Ropa Vieja combines shredded beef, not clothes, with the classic tomato and bell pepper sauce that is present through much of Cuban cuisine. The dish may not originate in Cuba, but it had been localized.
We tried this at 4 different restaurants around Havana & Cuba and our favorite was at restaurant Van Van – in Old Havana. Get the locations for everything in this article with our custom Havana Cuba Map below.
– Find out more about what to eat in Cuba and the history of Cuban cuisine in our podcast What To Eat In Havana – coming October 2018.
What To Eat In Havana Cuba: Street Pizza
I mentioned that street food in Havana was hit an miss… However, the street pizza was almost always good.
Cuban pizza is cooked in a pan. Always served hot and fresh, not just served after sitting in a window for an hour. The base puffs up, the edges fry to a tasty crisp. It seems like communism has standardized the cheese, so everywhere we ate it tasted like a medium strong cheddar cheese (which we love). We paid 20 CUP – less than a dollar – for this ham and cheese pizza at Cafeteria El Milagro. It’s not on google maps, so check out our custom Havana Cuba map at the bottom of this article for the exact location.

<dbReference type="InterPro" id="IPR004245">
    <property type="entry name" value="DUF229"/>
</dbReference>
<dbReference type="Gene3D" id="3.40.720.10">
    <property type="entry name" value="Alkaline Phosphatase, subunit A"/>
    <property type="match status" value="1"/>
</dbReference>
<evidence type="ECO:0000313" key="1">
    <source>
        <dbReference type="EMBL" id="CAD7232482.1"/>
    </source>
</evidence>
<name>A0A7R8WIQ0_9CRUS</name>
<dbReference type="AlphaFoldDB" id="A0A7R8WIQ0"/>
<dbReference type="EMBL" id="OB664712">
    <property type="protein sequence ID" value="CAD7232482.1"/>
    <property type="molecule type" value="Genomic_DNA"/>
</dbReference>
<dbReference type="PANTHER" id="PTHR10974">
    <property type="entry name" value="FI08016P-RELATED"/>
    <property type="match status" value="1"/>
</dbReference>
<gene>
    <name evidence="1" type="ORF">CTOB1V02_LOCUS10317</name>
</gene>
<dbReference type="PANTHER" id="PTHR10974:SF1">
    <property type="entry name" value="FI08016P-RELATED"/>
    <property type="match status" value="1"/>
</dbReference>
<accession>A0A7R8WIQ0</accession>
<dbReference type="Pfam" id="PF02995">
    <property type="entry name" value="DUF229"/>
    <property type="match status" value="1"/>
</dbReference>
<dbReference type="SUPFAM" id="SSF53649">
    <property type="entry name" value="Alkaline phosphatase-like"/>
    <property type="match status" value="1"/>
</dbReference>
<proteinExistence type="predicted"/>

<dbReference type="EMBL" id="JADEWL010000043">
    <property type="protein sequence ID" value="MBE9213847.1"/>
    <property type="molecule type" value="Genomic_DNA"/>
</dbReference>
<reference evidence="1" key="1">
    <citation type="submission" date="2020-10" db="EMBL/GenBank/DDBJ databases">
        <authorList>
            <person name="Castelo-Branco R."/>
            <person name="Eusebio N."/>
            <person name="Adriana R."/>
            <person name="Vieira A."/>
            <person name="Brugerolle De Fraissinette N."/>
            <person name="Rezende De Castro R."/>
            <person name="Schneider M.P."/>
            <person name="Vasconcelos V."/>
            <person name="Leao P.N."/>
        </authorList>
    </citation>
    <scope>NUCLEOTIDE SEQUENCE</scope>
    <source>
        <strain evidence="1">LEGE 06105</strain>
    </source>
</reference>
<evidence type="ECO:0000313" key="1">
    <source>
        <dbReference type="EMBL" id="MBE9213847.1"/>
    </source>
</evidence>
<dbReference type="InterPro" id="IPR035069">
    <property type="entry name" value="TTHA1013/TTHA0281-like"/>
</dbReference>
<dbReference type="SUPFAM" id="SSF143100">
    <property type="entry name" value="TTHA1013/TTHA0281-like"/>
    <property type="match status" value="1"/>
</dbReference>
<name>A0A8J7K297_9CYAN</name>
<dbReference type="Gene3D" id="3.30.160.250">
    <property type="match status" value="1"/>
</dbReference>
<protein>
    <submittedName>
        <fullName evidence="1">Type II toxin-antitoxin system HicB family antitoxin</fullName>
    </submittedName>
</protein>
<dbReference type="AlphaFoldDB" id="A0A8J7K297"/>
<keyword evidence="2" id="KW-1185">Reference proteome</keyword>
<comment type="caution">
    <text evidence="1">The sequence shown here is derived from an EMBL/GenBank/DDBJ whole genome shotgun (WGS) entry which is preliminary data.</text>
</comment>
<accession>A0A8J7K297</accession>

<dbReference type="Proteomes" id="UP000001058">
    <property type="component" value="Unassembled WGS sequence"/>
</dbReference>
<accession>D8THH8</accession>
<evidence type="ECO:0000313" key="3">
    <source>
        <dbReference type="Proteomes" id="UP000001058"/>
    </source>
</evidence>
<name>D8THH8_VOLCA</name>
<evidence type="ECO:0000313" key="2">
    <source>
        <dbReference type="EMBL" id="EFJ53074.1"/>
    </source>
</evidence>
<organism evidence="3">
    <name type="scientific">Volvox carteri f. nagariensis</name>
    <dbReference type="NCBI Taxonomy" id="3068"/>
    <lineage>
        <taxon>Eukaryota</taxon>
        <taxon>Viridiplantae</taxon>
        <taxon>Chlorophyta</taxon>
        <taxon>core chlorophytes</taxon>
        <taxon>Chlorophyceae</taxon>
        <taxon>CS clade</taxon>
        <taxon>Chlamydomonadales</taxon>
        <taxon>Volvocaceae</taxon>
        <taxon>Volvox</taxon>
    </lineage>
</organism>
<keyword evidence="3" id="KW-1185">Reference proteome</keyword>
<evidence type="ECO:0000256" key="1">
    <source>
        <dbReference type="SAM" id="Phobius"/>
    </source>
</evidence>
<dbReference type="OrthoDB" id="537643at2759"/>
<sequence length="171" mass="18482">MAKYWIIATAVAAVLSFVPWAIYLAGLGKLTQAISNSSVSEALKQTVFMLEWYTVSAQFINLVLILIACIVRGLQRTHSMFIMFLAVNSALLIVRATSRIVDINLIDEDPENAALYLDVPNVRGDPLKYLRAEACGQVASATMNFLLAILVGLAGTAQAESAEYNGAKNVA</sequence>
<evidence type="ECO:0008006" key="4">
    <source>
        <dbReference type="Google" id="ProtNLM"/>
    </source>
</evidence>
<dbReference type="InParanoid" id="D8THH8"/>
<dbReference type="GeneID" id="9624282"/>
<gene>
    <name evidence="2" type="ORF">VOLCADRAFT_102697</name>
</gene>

Other restaurants we recommend
I mentioned above there were hits and misses with the food. Here are a few of the hits:
TaBARish – New Russian restaurant. Serving Russian classics as well as some Cuban & international food. Not yet listed on google. Find it on our custom map below.
La Catedral – Cuban & international food. Excellent but low priced ($1.25) cocktails. In Vedado, not the old city. Check out the map below.
Locos por Cuba – Local restaurant with very reasonable prices (Mains under $5). One of just a few low price places that made good homestyle Cuban food. This is also outside of the old town.
La Algarabia – No nonsense meat and rice cafe with $3-$4 mains. Actually the best Cuban Rice (Moros y Cristianos) we had during our time in Cuba. The chuleta here was tasty and a big serve. In New Havana, 15 minutes walk from the tourist area.
Mojito Mojito – More for the drinks, but the food here was good enough to mention. Central location near plaza Vieja